Skin-to-skin contact can help babies relax and settle into feeding time, whether they are breastfeeding or bottle-feeding. The key to successful feedings is getting the baby to the breast or bottle at the earliest signs of hunger, before the baby is crying (a late stage of hunger). But if your baby is showing signs of distress during feeding times, skin-to-skin can help her feel more comfortable, reinforcing her sense of security and aiding her transition to suckling.

5. Engage in tummy-to-tummy time. 

We’ve all heard of “tummy time,” and we know babies are supposed to have some time each day on their tummies. This is in part so that they don’t develop flat spots from lying on their backs during sleeping hours and partly to strengthen the baby’s neck muscles. But “tummy time” doesn’t have to be on the floor or some other hard surface—it can be on you! Undress your baby to his diaper, take your shirt off, and place him on your chest. Keep one hand on him for stability, and drape a light blanket across his back for warmth. Engage him in whatever sort of cooing or play you like during this “tummy-to-tummy time.” 

6. Bathe together. 

Most babies find the warm, liquid environment of the tub to be soothing. Once your baby is past the sponge-bath phase you may consider taking him into the bathtub with you. Many parents find that their babies relax and enjoy skin-to-skin contact in the bath. As long as you are alert and not at risk of falling asleep in the warm water, bathing together can be a source of play and comfort. 

Pediatrician Dr. William Sears provides some essential safety tips for co-bathing with your baby. Most importantly, be sure the water is no warmer than body temperature. Also, settle yourself in the tub, and then have your partner hand the baby to you to rest safely on your chest above the water. You’ll want your partner to remain within calling distance, so you can pass off the baby before you exit the tub too. Always keep both hands on your baby if you choose to co-bathe.

7. Read together. 

Babies love to hear the soothing tones of their parents’ voices, and they respond with rapt attention when spoken to in typical “parentese.” The American Library Association (ALA) and the American Academy of Pediatrics (AAP) agree that reading to babies is important even in early infancy. The national “Reach Out and Read” program supports parents in reading to their babies from the start, to support brain development and language acquisition, and encourages pediatric practices to put age-appropriate books directly into the hands of babies and parents at well-child visits. Why not take advantage of the time spent together reading to fit in a little more soothing skin-to-skin contact? Books by Dakari Hru and Ken Wilson such as Tickle Tickle seem perfect for sharing while cuddled skin-to-skin.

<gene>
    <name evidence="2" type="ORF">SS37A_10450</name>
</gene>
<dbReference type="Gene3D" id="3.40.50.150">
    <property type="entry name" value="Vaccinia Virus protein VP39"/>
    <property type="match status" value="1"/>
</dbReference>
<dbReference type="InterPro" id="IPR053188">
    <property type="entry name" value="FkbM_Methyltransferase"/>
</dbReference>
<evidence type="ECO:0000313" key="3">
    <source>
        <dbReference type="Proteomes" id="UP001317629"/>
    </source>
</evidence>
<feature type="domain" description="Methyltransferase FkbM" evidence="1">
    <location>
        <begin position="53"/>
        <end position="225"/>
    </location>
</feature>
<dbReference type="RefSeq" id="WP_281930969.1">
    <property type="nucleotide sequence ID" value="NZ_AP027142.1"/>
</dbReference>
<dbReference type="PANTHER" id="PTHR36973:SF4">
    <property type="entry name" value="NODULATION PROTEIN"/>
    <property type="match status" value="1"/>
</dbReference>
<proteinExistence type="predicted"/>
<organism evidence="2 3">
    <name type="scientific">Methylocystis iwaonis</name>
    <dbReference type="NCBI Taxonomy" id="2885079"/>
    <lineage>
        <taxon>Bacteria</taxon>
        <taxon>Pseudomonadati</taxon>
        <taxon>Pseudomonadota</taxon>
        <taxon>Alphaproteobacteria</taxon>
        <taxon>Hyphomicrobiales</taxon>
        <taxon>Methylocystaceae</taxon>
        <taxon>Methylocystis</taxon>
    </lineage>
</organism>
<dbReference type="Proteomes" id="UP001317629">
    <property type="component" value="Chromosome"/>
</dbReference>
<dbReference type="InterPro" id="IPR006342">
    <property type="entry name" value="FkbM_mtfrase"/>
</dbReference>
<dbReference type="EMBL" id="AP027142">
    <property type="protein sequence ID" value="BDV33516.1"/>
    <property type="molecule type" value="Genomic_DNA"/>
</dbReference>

8. Consider co-sleeping. 

If you choose to co-sleep with your baby for all or part of the night, you may wish to do so skin-to-skin. As anthropologist and mother-baby sleep expert Jim McKenna, PhD, points out, humans have an evolutionary basis for co-sleeping. He explains: “During wake or sleep, maternal proximity and contact likely maximized the chances of the infant acquiring adequate safety, nutrition, and immunological protection” for our human ancestors, and infants still seek close contact for the same instinctive reasons. At any hour, skin-to-skin care soothes and stabilizes the baby. Skin-to-skin co-sleeping may work especially well for babies who are night-nursers. Be sure to follow safe co-sleeping recommendations if you choose to bring your baby into bed with you. 

9. Practice infant massage. 

Skin-to-skin contact isn’t relegated to only a mother’s chest. Babies can receive enormous benefits from other forms of skin-to-skin touch, including infant massage. There are many approaches to massaging a baby, but this practice is most soothing and most beneficial when it is implemented as a predictable part of the baby’s daily routine. (You can get tips on how to properly massage your baby here.) 

10. Allow time for baby-skin-to-daddy-skin care. 

Traditionally, hands-on care of the baby was thought to be the mother’s role and responsibility. Today we know that skin-to-skin care by fathers is also beneficial for the baby—and for Dad! Fathers who engage in skin-to-skin care with their babies typically report feelings of togetherness, development of a strong emotional bond, sense of responsibility during the baby’s infancy, and confidence in parental role. UNICEF notes that “the promotion of loving touch,” with tone of voice and positive feedback, helps parents to “learn, understand and respond to their baby’s feelings and needs.” So set aside a special hour each day that’s just for baby and Dad to relax together skin-to-skin. 

On days when schedules result in skin-to-skin contact being in short supply, simply cuddle your baby as close as you can as often as you can. It’s good for him, and it’s good for you too.

Last updated January 30, 2017